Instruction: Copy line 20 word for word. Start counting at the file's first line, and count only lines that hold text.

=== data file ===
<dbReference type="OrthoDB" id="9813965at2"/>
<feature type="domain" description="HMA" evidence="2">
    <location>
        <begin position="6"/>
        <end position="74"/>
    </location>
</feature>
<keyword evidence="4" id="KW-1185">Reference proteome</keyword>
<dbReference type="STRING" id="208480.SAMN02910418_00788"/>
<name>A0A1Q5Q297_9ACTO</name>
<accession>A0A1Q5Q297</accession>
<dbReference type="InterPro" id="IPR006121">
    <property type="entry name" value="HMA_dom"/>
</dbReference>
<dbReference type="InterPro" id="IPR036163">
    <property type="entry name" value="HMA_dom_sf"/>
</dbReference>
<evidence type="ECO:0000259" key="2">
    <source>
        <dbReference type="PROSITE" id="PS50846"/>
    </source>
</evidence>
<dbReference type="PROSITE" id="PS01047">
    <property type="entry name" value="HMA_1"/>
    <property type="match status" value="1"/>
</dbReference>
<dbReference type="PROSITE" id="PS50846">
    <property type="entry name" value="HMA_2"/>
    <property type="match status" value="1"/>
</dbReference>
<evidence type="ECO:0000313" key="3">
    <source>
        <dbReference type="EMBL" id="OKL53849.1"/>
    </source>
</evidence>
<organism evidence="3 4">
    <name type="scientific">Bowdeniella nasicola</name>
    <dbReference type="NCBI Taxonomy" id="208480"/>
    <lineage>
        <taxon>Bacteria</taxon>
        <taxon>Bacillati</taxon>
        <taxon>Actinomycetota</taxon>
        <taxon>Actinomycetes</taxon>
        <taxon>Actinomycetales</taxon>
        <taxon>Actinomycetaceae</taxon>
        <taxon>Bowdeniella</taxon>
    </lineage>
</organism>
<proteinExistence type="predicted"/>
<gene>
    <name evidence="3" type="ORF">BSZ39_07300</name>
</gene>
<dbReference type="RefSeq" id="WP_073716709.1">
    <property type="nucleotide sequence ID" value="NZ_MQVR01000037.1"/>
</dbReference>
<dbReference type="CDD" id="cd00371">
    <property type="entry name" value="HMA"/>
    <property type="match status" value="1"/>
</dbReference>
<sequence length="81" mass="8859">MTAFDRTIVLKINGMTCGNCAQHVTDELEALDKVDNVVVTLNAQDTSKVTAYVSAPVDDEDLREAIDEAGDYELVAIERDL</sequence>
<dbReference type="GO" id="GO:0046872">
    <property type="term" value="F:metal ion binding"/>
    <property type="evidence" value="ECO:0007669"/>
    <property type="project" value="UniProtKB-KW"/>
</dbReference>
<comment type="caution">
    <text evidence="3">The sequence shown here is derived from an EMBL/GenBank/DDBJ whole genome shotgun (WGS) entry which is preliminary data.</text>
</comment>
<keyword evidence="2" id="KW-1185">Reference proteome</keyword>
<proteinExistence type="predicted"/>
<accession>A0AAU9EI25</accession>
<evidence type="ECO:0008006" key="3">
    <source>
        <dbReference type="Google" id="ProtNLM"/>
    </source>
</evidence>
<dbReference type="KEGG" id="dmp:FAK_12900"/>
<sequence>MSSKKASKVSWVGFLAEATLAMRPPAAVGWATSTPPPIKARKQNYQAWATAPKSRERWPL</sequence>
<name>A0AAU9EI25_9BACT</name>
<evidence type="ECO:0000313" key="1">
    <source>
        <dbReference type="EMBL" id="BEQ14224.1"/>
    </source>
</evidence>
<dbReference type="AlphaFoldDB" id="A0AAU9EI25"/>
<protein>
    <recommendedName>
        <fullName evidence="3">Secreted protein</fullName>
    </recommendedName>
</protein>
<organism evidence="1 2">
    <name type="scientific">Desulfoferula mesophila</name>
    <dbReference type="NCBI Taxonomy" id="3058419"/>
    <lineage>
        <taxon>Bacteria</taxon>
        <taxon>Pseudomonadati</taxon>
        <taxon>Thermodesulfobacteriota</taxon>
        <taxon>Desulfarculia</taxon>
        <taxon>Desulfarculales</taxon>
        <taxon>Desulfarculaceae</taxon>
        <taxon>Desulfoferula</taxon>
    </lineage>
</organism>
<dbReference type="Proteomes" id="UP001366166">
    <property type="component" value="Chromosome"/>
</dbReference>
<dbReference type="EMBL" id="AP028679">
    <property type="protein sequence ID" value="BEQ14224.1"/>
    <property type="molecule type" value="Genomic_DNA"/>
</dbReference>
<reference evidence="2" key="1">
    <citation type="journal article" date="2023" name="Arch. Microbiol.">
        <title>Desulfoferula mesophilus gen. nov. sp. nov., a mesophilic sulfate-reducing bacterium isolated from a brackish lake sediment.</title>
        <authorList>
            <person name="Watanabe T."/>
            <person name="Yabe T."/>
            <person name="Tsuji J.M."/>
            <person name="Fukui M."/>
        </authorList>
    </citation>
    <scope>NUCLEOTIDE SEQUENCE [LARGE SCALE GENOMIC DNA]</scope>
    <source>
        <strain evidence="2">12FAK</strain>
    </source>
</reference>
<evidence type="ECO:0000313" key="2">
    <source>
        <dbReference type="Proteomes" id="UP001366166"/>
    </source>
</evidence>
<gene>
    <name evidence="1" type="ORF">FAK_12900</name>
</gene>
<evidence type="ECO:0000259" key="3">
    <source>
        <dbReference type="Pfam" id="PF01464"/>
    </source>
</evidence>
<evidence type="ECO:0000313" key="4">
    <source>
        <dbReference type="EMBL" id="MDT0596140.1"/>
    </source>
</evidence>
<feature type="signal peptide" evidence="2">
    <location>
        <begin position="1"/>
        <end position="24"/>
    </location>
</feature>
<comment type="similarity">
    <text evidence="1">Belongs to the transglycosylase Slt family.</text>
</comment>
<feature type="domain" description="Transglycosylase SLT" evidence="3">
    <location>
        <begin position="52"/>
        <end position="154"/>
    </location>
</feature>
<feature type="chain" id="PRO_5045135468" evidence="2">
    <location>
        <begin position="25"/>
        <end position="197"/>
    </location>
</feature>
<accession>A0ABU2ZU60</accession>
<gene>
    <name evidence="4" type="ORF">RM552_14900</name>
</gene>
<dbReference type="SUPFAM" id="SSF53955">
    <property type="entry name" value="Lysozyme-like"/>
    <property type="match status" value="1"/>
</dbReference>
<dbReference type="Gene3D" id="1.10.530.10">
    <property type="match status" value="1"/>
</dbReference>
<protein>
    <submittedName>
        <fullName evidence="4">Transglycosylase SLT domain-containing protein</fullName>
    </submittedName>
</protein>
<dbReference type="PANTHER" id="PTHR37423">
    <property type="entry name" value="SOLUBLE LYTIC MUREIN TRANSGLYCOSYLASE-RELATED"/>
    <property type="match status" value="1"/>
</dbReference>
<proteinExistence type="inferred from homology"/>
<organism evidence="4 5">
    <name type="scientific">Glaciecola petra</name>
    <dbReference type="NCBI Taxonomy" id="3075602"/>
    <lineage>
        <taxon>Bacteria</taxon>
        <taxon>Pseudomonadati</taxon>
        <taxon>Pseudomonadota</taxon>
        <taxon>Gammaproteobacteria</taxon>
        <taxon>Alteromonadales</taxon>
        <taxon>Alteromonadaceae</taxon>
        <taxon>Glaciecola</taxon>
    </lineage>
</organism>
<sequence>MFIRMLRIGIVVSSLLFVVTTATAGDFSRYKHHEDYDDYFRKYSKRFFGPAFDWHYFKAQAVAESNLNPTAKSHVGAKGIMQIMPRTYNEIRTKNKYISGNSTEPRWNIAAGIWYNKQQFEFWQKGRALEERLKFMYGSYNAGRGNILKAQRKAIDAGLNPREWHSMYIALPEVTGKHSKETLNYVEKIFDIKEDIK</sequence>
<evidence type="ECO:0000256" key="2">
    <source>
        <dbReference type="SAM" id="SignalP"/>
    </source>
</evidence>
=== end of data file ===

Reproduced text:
        <dbReference type="PROSITE" id="PS50846"/>